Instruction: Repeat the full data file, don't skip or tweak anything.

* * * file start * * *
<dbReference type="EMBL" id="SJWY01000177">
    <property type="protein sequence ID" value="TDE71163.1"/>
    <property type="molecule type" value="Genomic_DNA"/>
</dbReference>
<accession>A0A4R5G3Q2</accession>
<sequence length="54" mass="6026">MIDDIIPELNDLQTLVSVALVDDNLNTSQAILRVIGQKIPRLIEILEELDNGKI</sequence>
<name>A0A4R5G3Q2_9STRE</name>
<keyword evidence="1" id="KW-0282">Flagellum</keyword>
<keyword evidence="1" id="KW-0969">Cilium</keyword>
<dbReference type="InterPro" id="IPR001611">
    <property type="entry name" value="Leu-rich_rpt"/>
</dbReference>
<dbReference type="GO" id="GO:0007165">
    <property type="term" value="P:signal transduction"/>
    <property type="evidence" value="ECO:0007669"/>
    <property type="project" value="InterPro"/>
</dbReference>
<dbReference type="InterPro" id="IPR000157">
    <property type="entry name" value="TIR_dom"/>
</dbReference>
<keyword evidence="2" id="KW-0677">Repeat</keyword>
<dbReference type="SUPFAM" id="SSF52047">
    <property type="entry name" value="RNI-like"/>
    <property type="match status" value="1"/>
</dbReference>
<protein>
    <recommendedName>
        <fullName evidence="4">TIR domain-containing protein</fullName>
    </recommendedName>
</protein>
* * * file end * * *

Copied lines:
<dbReference type="EMBL" id="SJWY01000177">
    <property type="protein sequence ID" value="TDE71163.1"/>
    <property type="molecule type" value="Genomic_DNA"/>
</dbReference>
<accession>A0A4R5G3Q2</accession>
<sequence length="54" mass="6026">MIDDIIPELNDLQTLVSVALVDDNLNTSQAILRVIGQKIPRLIEILEELDNGKI</sequence>
<name>A0A4R5G3Q2_9STRE</name>
<keyword evidence="1" id="KW-0282">Flagellum</keyword>
<keyword evidence="1" id="KW-0969">Cilium</keyword>
<dbReference type="InterPro" id="IPR001611">
    <property type="entry name" value="Leu-rich_rpt"/>
</dbReference>
<dbReference type="GO" id="GO:0007165">
    <property type="term" value="P:signal transduction"/>
    <property type="evidence" value="ECO:0007669"/>
    <property type="project" value="InterPro"/>
</dbReference>
<dbReference type="InterPro" id="IPR000157">
    <property type="entry name" value="TIR_dom"/>
</dbReference>
<keyword evidence="2" id="KW-0677">Repeat</keyword>
<dbReference type="SUPFAM" id="SSF52047">
    <property type="entry name" value="RNI-like"/>
    <property type="match status" value="1"/>
</dbReference>
<protein>
    <recommendedName>
        <fullName evidence="4">TIR domain-containing protein</fullName>
    </recommendedName>
</protein>